January 18, 2014
ALMA Telescope Used To Find Giant Planetary System Forming Around Young Star
[ Watch the Video: ALMA Makes A Starry Cosmic Discovery ]
redOrbit Staff & Wire Reports - Your Universe OnlineA team of Japanese astronomers has located evidence of a giant planetary system forming around a young star named HD142527, and their discovery could change existing theories on how planets form and provide new insights into the formation of a vast array of different planetary systems.
Using the Atacama Large Millimeter/submillimeter Array (ALMA) telescope, scientists from Osaka University and Ibaraki University located HD142527 in the constellation Lupus, the National Astronomical Observatory of Japan (NAOJ) explained in a statement Friday. Those observations, the researchers said, showed that the star is being encircled by an asymmetric ring of cosmic dust, which is the component material of planets.
“By measuring the density of dust in the densest part of the ring, the astronomers found that it is highly possible that planets are now being formed in that region,” the NAOJ said. “This region is far from the central star, about 5 times larger than the distance between the Sun and the Neptune.”
“This is the first firm evidence of planet formation found so far from the central star in a protoplanetary disk,” the observatory added. “The research team plans further observations of HD142527 with ALMA for closer investigation, as well as other protoplanetary disks to have a comprehensive understanding of the planet formation in general.”
To date more than 1,000 extrasolar planets have been discovered, and while a diverse group of these worlds have been located, the actual process by which they form is not yet fully understood. In fact, the researchers call the search for planet-forming regions around young stars one of the top priorities for modern astronomers.
The study authors originally discovered HD142527 and a disk surrounding it using the Subaru Telescope. They located a gap inside that disk and a peculiar shape to the outer disk, and detected a submillimeter emission from the dust ring using ALMA. They described the emission as having a non-uniform distribution, with the southern side being 30 times fainter than the far brighter northern side.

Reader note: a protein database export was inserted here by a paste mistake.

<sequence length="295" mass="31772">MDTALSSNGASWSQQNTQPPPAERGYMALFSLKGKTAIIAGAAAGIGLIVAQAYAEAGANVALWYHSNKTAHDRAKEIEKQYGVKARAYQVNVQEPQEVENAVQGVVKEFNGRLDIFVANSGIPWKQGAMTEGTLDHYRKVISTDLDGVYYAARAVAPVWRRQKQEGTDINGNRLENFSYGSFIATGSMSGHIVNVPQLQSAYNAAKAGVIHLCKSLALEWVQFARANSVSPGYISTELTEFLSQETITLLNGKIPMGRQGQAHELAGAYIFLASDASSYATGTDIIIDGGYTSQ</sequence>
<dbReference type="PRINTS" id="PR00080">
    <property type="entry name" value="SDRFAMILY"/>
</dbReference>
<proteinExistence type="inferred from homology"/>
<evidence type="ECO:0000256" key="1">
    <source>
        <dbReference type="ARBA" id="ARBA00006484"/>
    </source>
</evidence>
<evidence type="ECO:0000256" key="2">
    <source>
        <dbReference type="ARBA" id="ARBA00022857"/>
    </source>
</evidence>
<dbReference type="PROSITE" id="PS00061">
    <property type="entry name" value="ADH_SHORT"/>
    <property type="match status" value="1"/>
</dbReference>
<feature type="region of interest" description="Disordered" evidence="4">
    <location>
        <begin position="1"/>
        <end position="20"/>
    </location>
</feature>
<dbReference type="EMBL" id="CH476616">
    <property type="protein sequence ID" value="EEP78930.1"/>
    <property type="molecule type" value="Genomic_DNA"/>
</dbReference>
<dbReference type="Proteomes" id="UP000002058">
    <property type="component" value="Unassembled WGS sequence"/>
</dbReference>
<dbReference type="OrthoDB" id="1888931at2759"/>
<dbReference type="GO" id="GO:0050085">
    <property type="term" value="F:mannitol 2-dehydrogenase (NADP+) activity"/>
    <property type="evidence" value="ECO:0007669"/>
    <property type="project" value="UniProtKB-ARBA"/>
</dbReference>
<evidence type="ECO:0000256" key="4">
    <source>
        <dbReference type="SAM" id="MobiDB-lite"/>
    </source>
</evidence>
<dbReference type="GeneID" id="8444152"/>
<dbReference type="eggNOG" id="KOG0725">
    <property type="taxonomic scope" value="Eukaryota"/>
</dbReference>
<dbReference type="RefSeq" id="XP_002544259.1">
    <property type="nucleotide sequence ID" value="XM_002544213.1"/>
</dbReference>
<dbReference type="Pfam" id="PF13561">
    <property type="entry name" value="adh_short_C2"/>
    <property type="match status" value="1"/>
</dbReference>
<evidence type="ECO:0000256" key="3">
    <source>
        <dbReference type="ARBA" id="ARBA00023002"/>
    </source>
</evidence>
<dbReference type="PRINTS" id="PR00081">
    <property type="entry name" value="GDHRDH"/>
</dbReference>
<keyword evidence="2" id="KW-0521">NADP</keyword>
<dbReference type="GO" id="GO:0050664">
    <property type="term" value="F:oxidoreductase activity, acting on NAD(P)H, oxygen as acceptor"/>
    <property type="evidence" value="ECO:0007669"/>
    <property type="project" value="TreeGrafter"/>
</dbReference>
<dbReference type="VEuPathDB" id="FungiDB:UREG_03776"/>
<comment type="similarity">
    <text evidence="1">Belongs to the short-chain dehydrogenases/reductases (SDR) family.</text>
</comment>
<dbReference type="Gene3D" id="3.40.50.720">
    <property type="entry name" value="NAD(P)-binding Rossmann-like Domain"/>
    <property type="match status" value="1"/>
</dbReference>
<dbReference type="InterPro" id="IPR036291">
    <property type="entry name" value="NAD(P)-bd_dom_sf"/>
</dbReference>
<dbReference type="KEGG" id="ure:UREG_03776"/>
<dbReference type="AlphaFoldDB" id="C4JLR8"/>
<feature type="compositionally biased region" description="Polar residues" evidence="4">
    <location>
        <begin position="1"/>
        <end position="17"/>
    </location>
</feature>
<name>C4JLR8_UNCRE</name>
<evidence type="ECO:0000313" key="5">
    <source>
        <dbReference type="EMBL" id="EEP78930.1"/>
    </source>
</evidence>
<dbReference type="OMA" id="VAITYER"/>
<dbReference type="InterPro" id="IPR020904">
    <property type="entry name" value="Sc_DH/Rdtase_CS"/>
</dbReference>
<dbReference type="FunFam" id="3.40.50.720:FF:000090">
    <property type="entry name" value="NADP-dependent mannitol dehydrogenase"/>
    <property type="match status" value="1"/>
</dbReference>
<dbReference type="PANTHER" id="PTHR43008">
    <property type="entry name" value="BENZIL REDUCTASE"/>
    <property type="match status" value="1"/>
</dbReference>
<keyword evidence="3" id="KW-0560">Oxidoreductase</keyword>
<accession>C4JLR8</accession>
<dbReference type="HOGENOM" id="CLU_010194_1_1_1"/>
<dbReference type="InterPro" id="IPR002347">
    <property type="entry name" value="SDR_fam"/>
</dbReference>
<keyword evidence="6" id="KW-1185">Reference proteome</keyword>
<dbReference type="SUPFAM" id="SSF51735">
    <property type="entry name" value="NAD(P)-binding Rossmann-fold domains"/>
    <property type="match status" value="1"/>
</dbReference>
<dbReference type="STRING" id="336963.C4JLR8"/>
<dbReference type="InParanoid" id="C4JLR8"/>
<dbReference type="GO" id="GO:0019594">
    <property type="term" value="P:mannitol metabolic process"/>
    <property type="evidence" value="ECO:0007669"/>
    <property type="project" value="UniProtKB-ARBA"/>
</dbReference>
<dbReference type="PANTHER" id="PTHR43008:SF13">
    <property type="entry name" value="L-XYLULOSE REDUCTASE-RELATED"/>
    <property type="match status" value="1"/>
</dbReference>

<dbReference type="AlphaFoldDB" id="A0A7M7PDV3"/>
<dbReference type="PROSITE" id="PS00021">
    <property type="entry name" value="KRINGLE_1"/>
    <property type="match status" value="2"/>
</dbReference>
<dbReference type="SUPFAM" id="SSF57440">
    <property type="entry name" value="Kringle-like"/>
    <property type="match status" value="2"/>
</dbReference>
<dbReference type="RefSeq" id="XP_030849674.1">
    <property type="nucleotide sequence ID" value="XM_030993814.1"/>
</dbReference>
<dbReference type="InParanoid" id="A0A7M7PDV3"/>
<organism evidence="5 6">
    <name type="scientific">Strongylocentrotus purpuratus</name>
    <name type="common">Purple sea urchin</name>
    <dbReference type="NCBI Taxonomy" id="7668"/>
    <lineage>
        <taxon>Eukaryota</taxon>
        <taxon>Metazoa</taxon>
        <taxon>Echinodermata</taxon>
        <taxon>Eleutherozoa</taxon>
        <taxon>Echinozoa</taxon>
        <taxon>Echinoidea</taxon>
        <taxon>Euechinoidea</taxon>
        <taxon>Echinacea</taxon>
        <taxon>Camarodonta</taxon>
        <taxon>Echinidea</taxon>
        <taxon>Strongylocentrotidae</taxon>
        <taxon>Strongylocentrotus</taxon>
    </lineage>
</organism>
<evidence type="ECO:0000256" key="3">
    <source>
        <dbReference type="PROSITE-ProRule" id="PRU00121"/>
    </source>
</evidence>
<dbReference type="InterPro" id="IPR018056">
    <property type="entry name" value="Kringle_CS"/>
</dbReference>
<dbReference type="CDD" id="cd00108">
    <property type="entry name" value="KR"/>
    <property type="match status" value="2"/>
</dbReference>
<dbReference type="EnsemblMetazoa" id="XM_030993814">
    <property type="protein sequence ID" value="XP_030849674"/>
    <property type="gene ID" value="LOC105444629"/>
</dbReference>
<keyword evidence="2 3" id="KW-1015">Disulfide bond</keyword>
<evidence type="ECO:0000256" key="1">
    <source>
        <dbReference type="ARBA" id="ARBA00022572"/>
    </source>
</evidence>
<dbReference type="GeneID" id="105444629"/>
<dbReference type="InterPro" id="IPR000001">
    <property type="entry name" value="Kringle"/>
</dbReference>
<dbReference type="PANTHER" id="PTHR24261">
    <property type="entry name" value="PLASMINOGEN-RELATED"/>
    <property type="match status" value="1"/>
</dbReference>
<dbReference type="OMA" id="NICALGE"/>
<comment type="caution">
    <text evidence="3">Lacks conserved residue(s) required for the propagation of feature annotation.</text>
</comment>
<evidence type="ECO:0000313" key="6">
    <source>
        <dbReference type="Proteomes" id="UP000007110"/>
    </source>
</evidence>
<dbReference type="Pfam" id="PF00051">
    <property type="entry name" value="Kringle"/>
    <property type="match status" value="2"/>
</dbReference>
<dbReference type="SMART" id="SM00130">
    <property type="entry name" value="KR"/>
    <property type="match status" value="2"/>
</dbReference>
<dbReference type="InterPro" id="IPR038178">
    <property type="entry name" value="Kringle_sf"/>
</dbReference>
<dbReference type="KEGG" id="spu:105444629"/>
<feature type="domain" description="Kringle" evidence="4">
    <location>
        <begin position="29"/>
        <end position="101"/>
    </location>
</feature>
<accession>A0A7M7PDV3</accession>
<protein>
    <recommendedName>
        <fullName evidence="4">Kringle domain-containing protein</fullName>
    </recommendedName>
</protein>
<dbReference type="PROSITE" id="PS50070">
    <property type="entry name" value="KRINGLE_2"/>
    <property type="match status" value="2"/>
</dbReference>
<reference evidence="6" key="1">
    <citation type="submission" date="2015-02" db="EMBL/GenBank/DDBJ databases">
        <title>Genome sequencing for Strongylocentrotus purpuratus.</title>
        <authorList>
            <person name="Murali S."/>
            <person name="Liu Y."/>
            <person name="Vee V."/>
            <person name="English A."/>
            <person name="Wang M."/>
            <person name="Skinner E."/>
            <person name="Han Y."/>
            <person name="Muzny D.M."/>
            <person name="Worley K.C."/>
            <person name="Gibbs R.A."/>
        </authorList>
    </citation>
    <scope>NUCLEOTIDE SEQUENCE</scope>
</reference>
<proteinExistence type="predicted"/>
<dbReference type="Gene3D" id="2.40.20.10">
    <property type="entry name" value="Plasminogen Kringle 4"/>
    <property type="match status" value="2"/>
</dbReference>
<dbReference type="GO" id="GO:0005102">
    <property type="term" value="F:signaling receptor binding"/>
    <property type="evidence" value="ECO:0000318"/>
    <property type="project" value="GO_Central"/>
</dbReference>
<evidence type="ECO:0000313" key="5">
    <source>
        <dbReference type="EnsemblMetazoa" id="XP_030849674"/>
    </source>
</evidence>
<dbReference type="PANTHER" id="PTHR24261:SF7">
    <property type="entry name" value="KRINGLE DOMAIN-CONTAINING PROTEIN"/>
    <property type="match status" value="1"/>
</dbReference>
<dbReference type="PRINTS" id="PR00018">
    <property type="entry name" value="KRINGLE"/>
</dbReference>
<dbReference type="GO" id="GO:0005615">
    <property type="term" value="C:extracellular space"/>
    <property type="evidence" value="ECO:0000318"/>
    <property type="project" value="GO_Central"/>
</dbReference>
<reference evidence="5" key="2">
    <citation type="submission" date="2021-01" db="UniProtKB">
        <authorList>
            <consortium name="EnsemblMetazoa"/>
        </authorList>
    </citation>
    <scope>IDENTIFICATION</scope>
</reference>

“We are very surprised at the brightness of the northern side,” explained lead researcher Misato Fukagawa of the Osaka University Department of Earth and Space Science’s Infrared Astronomy Group. “The brightest part in submillimeter wave is located far from the central star, and the distance is comparable to five times the distance between the Sun and the Neptune.”
“I have never seen such a bright knot in such a distant position. This strong submillimeter emission can be interpreted as an indication that large amount of materials is accumulated in this position,” Fukagawa, who is also an assistant professor at the university, added. “When a sufficient amount of material is accumulated, planets or comets can be formed here. To investigate this possibility, we measured the amount of material.”
In order to calculate the amount of material based on the submillimeter emission strength, the astronomers had to estimate the temperature using observations of carbon monoxide isotopomers. Using this information, they determined that either a gaseous giant planet or a rocky planet was being formed.
“If the abundance of dust and gas is comparable to that in typical environment in the universe (the mass ratio of dust and gas is 1 to 100), the dense region is massive enough to attract large amount of gas due to the self-gravity and form giant gaseous planets several times more massive than Jupiter,” the NAOJ said. “Although this is similar to the formation process of stars in cosmic clouds, it was the first time that the possibility of such a planet formation process was directly suggested by observations of protoplanetary disks.”
“The other possibility is the formation of ‘dust trap’ in which the abundance of dust is exceptionally higher than the other part of the disk,” the observatory added. “If the dust trap is formed in the disk, earth-like rocky planets, small bodies such as comets, or cores of gaseous planets may be formed. In both cases, it is highly possible that planets are being formed in the dense part of the disk around HD142527.”
The basic tenants of the two planetary formation processes had been theoretically predicted over three decades ago, and experts assumed that planet formation in our solar system started with the collision and coalescence of massive amounts of dust. Under these conditions, the concentrated dust would grow and form into multiple propoplanets, and those planetary cores would then ultimately evolve into actual worlds.
“Some of the cores capture massive atmosphere to form gaseous giant. It was thought that both of the processes occurred close to the central star… but the new ALMA results undermine this conventional assumption,” the observatory said. “The next step will be a precise measurement of the amount of gas to identify which process is involved. The team will continue detailed observations using ALMA with improved capability.”
Fukagawa added that “HD142527 is [a] peculiar object, as far as our limited knowledge goes. However, other asymmetrical protoplanetary disks have been discovered since the early ALMA science operation started. Our final goal is to reveal the major physical process which controls the formation of planets. To achieve this goal, it is important to obtain a comprehensive view of the planet formation through observations of many protoplanetary disks. We hope to be part of this great venture.”